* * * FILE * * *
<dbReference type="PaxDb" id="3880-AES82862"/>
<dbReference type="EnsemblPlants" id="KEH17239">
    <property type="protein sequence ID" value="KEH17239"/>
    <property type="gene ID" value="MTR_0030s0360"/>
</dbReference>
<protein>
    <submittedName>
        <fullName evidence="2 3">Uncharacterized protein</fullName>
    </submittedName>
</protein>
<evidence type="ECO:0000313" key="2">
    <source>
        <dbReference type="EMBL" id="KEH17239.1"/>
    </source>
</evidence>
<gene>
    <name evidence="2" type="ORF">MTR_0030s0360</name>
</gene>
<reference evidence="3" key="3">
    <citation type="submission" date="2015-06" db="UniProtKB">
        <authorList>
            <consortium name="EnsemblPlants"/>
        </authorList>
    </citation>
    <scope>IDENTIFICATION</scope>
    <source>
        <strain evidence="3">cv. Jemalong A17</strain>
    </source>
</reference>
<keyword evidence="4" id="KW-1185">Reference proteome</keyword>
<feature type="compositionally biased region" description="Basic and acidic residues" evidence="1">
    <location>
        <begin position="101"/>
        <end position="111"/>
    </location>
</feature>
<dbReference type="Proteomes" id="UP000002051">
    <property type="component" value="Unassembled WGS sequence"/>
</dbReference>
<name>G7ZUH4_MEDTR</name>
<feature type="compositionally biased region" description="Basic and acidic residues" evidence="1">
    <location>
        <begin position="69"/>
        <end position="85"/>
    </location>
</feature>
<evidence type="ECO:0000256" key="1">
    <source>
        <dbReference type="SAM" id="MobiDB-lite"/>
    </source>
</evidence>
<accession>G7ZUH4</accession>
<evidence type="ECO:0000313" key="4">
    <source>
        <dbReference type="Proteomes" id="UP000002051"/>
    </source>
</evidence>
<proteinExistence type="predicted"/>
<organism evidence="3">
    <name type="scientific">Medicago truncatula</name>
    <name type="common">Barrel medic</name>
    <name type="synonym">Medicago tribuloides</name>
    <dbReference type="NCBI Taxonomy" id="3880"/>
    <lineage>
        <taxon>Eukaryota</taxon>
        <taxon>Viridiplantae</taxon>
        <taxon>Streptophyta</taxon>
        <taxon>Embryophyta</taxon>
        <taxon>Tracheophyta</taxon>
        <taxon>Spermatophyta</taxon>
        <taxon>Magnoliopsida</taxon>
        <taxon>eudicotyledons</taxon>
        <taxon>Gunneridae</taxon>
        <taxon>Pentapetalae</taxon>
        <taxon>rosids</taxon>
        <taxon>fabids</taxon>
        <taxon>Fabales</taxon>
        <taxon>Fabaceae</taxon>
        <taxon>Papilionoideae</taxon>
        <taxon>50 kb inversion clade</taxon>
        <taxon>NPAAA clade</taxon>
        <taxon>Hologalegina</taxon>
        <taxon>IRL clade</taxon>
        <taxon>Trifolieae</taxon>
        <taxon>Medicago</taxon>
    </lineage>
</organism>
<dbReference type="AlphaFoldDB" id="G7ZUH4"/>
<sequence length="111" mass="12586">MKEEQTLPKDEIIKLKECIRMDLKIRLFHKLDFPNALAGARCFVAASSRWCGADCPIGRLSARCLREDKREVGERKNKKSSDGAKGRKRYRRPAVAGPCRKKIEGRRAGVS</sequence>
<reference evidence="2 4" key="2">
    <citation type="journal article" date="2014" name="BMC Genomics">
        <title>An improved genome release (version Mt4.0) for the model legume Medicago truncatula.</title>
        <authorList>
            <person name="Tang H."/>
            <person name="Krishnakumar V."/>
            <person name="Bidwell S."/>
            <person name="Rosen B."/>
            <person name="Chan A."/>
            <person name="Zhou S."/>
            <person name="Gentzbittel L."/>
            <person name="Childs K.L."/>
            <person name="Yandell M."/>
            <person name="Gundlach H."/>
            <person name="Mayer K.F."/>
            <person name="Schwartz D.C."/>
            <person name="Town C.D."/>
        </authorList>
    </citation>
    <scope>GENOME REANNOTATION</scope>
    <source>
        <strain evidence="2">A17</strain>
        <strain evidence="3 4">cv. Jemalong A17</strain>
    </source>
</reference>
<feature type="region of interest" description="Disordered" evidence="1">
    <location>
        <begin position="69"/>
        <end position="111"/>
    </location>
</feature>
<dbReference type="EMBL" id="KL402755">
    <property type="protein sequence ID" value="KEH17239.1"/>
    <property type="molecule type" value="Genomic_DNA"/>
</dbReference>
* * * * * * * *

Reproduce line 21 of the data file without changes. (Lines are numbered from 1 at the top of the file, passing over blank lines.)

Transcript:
        <authorList>